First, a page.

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C++ Module based Polymorphism VS Data Locality

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Hey guys, 

I'm trying to develop an engine that supports consoles, as well as all PCs. I also wanted the users in windows, Mac, and Linux to use different graphics libraries. To that end I need to support many different windowing and graphics systems. To deal with that, I simply abstract them using Polymorphism, creating a base class as an interface before I inherit all the actual functions and data in another class. This approach is so far bad for data locality as I have to use pointers to objects and new rather than putting the data directly in arrays. While I'm going to use indirect multi draw and command buffers to alleviate this issue, it's still an issue. And in the case of compiling the libraries statically, I'd have to ship multiple, larger executables.

To reiterate: Is there a way to use dynamic module based Polymorphism without requiring pointers to objects? If not, would the data locality issues be significant enough to warrant just making my libraries static and shipping multiple executables per graphics system (ie: Vulkan, Opengl, and Directx on Windows). 

Edited by KarimIO

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Run-time polymorphism in C++ is done via pointers and references and there's no way around that. You can be careful about where you allocate the memory, and this can help with data locality, but that's probably not the best way to approach this.

Graphics library choice can be a compile time setting. You can implement a compile-time interface in C++ via the curiously recurring template pattern, if you like. (https://en.wikipedia.org/wiki/Curiously_recurring_template_pattern).

You're wrong about shipping larger executables in the static case. Either the function is used, in which case it's linked into the executable, or it's not, and it's not. If anything the polymorphic case is potentially worse because sometimes it's not easy for the linker to know whether you'll ever call a certain derived function or not.

It's impossible to say whether the data locality issues are significant because it depends entirely on your specific implementation. At one ludicrous extreme, if you just have 1 virtual function call such as DoAllGraphics() and it has a DirectX implementation and an OpenGL implementation, then it is going to have absolutely no effect whatsoever. At the other ludicrous extreme, if you have a virtual HandleVertex function then obviously that's going to be awful. You will want an interface that is sufficiently high level that you are not performing thousands of virtual function calls per second, which may involve some compromises such as code duplication.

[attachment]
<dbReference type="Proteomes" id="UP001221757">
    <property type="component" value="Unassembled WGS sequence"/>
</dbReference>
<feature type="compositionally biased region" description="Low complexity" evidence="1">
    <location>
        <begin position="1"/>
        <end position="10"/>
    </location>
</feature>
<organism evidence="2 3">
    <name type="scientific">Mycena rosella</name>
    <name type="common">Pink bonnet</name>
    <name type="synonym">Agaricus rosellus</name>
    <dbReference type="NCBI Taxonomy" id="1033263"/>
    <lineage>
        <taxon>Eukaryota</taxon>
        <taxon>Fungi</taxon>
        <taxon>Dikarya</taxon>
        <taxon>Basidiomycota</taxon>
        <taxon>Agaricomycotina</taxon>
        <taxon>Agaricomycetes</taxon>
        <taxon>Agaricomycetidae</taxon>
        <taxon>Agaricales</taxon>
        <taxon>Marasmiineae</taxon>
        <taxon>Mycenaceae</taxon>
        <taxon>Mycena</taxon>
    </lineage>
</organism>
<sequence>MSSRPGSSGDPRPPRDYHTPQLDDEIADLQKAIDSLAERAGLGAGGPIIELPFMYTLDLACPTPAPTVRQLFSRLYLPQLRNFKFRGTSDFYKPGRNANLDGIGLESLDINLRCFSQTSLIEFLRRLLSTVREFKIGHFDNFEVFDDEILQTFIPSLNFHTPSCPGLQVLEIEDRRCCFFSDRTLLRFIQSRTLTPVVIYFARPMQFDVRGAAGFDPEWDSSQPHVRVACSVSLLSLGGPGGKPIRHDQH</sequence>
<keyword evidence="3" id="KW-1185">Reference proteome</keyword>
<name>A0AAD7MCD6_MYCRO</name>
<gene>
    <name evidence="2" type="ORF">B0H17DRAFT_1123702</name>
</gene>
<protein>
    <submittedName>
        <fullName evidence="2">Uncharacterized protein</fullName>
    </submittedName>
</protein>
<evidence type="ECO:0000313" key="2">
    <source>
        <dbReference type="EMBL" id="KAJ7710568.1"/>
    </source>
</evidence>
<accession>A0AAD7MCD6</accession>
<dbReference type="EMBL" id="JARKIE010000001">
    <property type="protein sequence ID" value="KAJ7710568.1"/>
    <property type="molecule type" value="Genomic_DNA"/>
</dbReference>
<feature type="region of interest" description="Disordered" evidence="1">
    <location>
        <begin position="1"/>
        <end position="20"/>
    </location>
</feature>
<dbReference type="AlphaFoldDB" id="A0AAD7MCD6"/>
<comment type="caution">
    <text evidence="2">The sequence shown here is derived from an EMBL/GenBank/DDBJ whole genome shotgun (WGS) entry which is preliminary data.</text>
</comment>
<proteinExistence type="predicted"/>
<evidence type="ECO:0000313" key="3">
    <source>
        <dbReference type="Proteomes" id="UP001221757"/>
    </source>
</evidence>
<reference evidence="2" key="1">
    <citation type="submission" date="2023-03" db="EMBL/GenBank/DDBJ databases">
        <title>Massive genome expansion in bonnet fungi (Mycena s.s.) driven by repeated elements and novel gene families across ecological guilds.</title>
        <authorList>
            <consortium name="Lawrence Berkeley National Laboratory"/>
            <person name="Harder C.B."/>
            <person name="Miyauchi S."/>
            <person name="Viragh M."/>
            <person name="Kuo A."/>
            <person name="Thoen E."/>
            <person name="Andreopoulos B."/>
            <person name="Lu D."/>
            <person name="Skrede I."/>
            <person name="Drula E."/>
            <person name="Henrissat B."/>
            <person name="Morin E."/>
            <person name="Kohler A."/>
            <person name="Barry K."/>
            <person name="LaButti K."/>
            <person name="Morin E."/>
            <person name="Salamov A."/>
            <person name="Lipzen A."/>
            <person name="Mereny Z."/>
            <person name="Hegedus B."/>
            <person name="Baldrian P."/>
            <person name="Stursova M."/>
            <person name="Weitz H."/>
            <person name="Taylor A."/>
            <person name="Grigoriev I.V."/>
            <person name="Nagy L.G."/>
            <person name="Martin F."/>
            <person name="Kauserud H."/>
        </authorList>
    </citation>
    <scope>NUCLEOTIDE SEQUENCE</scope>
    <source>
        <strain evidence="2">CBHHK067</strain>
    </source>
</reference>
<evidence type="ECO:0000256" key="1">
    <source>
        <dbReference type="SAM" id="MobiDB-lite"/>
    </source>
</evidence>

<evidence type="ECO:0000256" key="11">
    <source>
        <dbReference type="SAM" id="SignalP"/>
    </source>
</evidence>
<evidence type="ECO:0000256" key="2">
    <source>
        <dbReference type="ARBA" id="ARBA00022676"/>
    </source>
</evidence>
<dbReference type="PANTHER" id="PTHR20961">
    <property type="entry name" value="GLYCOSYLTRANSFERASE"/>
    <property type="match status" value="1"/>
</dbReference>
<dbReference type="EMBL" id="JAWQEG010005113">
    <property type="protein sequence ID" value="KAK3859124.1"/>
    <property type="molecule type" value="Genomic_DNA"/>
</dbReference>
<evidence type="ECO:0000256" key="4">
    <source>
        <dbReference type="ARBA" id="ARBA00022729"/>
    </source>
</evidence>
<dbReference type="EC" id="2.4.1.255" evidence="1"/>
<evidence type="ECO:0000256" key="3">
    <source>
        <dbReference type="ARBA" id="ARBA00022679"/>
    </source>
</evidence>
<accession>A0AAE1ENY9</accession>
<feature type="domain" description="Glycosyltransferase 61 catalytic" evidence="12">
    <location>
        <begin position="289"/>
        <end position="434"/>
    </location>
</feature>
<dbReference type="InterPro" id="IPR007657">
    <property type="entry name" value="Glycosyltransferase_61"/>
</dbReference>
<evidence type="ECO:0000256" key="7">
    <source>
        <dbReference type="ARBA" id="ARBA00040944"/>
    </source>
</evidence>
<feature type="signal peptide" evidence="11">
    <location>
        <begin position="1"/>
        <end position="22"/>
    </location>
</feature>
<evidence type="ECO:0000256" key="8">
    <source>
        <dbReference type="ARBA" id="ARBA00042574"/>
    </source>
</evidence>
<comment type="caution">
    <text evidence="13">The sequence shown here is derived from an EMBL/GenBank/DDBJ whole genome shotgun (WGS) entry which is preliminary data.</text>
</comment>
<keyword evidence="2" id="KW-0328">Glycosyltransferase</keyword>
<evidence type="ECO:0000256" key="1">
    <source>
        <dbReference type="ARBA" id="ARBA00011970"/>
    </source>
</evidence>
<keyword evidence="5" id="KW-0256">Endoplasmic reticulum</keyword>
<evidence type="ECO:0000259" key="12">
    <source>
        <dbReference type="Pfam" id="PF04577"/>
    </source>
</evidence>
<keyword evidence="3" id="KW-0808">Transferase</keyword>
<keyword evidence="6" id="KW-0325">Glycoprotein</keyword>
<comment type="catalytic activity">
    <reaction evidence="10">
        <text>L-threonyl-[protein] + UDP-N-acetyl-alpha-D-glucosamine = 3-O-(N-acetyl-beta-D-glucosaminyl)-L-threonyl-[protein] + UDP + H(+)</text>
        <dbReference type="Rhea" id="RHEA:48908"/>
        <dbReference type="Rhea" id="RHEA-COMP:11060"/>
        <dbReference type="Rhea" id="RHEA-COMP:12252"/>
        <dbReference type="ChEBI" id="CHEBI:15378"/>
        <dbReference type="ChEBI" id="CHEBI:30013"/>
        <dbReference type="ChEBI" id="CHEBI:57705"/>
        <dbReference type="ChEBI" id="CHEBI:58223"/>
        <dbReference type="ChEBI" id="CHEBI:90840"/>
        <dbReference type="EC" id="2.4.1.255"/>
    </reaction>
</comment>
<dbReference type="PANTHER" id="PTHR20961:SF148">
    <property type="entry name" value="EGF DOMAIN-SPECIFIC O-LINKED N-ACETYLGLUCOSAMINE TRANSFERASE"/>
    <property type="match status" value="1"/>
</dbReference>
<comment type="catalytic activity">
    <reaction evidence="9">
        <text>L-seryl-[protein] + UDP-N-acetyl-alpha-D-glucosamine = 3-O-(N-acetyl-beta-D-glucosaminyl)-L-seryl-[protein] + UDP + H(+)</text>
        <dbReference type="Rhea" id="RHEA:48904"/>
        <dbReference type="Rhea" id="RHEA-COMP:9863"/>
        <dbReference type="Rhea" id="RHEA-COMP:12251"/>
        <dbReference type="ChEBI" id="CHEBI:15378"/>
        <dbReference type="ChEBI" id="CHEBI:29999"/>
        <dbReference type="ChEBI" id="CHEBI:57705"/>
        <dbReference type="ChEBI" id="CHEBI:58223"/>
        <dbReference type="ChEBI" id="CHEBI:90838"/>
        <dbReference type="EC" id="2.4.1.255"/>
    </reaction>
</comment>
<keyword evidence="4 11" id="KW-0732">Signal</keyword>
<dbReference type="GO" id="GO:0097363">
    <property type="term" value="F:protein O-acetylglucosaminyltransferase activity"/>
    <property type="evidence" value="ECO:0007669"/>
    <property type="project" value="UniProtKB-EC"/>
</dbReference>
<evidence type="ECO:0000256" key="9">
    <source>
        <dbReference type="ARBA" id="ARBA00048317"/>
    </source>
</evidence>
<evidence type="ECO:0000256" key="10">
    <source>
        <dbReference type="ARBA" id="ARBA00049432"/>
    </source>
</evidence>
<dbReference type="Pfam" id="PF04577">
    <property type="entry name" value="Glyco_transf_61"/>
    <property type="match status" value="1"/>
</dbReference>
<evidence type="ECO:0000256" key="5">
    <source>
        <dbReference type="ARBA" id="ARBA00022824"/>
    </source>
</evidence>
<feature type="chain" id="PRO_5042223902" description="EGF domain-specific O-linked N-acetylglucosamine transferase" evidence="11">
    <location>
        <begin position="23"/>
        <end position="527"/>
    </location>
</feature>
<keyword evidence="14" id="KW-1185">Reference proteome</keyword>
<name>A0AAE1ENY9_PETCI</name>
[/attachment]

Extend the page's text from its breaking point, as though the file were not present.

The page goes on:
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5 hours ago, KarimIO said:

Is there a way to use dynamic module based Polymorphism without requiring pointers to objects?

Research SOLID principles. It is one of many patterns that have been realized as major differences between flexible maintainable code and nightmarish code. 

That link is just the starting point. There is an enormous body of literature, also including research papers and conference talks, on the subject.

For this type of library that can be swapped out, the acronym letter D (Dependency Inversion) is most critical, followed by the L (Liskov substitution).  Dependency inversion means all the code is written against the abstract library and not the concrete implementation, so the abstract graphics instead of the D3D or OGL or Vulcan code. The substitution principle means that the actual concrete implementation will work perfectly as long as the abstract library is followed.

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25 minutes ago, frob said:

Research SOLID principles. It is one of many patterns that have been realized as major differences between flexible maintainable code and nightmarish code. 

That link is just the starting point. There is an enormous body of literature, also including research papers and conference talks, on the subject.

For this type of library that can be swapped out, the acronym letter D (Dependency Inversion) is most critical, followed by the L (Liskov substitution).  Dependency inversion means all the code is written against the abstract library and not the concrete implementation, so the abstract graphics instead of the D3D or OGL or Vulcan code. The substitution principle means that the actual concrete implementation will work perfectly as long as the abstract library is followed.

I'm, generally, abiding by those principles. I am mostly referring to technical limitations of c++

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In that case, you understand why using pointers to objects are a necessity.

This is true of all programming languages for this feature.  You are replacing one set of things with another set of things, therefore you need some form of indirection which can select the proper elements. In C++ that is handled through pointers, including features like the vtable pointer.

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3 minutes ago, frob said:

In that case, you understand why using pointers to objects are a necessity.

This is true of all programming languages for this feature.  You are replacing one set of things with another set of things, therefore you need some form of indirection which can select the proper elements. In C++ that is handled through pointers, including features like the vtable pointer.

I suppose I was mostly trying to change the definition of those things rather than swap them out, though at runtime. Thanks though. 

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